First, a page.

Insurances for journalists
A Mexican journalist gets shot, who is going to cover the medical bills? A Honduran freelancer gets attacked and injured at the border, who is looking after her? A photographer in Guatemala has a car accident, who will he call? Every year, hundreds of journalists suffer targeted attacks and accidents. According to CPJ, at least 30 journalists were killed in 2020. Who picks up the pieces when something goes wrong?
As Free Press Unlimited has worked on crisis cases around the world for many years, we know first hand that most of these journalists neither had a risk assessment or an insurance plan in place. When something goes wrong, these journalists are left at the mercy of the will and capacity of their news organisation to respond with their duty of care, or the generosity of charitable emergency grants.
Journalists insurance plans can help us to reverse this picture. That’s why the ACOS Alliance and Free Press Unlimited have dedicated efforts to make this a reality.
Insured in a day
Insurance for local journalists has been a pending issue for too long. However, last year a groundbreaking new scheme was launched by Insurance For Local Media. This allows any media professional, regardless nationality or country of residence to be insured in a day.
Up until last year, affordable insurance packages were not available for media professionals. Moreover, insurances often do not cover local media professionals. In 2019, the A Culture for Safety (ACOS) Alliance has negotiated a deal with Insurance for Local Media.
This unique deal offers insurance for (locally) employed media professionals including journalists, local producers, location staff, photographers, sound technicians, drivers, translators, fixers and stringers anywhere in the world, including conflict areas.
Pilot insurance project in Central America
Free Press Unlimited launched a pilot insurance project, insuring 90 local journalists for a period of one year (for an average of 10 days per month) in Central America (El Salvador, Guatemala, Honduras, Nicaragua). Central America has been one of the most dangerous regions for journalists, many have been murdered and many more are being harassed and intimidated. They face risks mainly from organisations that belong to global organised crime such as: drug cartel structures, gangs, human trafficking organisations and repressive authorities like the army or police. Female journalists are often targeted silently.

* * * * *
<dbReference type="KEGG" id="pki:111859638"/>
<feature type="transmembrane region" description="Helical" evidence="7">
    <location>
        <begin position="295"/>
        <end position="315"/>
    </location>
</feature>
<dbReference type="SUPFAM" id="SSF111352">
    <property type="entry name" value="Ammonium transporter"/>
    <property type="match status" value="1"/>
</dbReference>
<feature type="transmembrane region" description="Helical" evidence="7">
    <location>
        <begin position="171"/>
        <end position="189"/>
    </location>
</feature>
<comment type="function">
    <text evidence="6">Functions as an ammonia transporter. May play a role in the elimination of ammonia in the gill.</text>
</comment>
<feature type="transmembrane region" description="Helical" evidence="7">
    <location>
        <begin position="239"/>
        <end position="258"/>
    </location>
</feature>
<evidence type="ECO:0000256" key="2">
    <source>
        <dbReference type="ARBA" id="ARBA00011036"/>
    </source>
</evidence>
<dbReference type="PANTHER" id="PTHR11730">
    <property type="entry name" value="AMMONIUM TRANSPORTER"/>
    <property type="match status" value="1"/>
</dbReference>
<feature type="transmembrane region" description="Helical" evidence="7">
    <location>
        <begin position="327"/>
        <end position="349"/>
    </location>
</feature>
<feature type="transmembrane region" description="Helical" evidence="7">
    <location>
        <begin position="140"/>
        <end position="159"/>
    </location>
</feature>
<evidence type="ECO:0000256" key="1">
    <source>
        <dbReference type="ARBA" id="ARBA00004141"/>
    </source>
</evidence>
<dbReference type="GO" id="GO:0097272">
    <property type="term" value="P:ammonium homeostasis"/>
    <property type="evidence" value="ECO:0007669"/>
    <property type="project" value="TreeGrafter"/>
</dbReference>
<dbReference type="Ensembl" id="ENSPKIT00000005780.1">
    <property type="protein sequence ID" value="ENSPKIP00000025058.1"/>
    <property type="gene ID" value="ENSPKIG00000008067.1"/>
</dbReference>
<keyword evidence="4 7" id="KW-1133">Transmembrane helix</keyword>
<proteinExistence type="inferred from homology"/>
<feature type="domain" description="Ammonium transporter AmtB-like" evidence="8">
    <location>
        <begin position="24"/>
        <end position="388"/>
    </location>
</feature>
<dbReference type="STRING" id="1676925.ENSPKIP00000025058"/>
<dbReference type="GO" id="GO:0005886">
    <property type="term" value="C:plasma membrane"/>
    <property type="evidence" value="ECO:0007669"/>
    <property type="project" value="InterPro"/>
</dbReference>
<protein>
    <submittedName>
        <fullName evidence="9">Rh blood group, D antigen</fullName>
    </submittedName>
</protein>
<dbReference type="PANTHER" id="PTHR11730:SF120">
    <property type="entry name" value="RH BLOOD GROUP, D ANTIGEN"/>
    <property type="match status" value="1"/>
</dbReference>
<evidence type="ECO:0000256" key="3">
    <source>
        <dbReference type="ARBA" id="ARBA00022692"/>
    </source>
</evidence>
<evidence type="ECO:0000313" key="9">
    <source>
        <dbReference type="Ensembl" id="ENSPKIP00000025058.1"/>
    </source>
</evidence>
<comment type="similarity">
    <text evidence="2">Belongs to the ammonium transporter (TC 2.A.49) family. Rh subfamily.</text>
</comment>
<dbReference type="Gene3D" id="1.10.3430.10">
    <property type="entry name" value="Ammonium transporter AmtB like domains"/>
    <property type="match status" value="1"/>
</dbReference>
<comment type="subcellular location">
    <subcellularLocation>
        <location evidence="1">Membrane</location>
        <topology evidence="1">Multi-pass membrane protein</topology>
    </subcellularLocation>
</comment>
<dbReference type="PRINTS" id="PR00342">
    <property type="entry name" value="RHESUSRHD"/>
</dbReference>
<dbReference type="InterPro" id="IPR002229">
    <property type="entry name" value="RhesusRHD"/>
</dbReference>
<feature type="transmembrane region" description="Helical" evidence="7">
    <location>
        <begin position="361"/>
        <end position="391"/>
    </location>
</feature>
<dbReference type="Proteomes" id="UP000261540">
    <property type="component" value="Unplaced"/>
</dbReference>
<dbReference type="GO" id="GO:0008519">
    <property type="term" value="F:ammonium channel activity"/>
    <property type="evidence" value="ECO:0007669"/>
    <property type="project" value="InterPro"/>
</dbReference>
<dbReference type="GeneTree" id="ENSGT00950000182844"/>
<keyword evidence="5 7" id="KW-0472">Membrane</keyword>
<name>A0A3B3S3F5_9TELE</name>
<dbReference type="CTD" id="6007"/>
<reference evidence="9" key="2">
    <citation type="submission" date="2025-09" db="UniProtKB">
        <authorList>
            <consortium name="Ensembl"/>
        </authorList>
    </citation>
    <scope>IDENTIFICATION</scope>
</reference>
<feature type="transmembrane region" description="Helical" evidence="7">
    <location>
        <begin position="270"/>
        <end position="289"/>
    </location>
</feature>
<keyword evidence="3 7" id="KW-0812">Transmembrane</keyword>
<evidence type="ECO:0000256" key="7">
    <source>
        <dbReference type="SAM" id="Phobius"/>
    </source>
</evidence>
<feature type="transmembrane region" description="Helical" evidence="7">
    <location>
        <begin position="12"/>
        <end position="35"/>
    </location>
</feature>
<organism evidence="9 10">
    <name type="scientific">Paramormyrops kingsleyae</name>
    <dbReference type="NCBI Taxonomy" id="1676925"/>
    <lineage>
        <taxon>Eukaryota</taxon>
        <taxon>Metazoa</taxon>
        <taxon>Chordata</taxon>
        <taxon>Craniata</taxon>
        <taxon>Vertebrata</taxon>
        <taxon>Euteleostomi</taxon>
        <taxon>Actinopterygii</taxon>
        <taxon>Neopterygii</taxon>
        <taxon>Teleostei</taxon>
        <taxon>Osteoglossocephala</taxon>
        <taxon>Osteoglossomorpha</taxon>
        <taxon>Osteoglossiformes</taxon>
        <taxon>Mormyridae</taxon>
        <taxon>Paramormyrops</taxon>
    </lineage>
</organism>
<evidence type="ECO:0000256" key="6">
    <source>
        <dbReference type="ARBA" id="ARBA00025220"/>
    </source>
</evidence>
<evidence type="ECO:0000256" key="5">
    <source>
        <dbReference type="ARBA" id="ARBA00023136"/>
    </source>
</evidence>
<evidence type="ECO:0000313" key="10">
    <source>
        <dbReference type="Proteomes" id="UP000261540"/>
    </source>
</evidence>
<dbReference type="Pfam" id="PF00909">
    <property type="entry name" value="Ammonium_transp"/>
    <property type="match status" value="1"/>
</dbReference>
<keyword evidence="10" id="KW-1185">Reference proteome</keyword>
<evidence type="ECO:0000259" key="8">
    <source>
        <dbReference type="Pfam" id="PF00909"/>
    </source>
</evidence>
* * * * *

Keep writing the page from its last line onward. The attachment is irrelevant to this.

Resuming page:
This pilot project was implemented by Free Press Unlimited partner Fundacion Latitudes, an organisation for and by photographers from Central America with its office in San Salvador. With Fundacion Latitudes Free Press Unlimited works on creating a safer environment for those journalists reporting on sensitive issues as corruption or violence. Since 2015 they offer safety training, a complete programme with physical, digital, psycho-social and legal elements to journalists.
We believe safety prevention has to be approached comprehensively, meaning journalists should be insured next to being trained. Through this pilot project journalists were insured for accidental death and medical emergencies related to their journalistic work. By implementing this pilot project in Central America Free Press Unlimited got insight into the needs of local journalists. In addition the pilot with Fundación Latitudes will be used to introduce insurances to trustworthy news organisations and freelancers in high-risk areas worldwide.
Sense of protection
“I feel more safe when going out on the streets,” said one of the insured journalists. Being insured provides a sense of protection, for themselves and their families, giving journalists a peace of mind when they are out on the street covering protests or investigating corruption and organised crime.
While insurance has increasingly become a standard tool in the toolbox of most media professionals working for Western media organisations, freelancers and professionals in less affluent regions remain uninsured.
Much work remains to be done in convincing media organisations (including those in less developed countries) to embrace this as well. With this pilot project funded through the Dutch Human Rights Fund we have gained insights that can be used in promoting the importance of insurance for journalists in other countries. Our programme coordinator safety Jantine van Herwijnen adds: “Worldwide there is a need for more awareness about the concept of insurance and an understanding of insurance policies. Therefore Free Press Unlimited will continue to raise the issues among our local partner organisations.”
Photo: Marielle van Uitert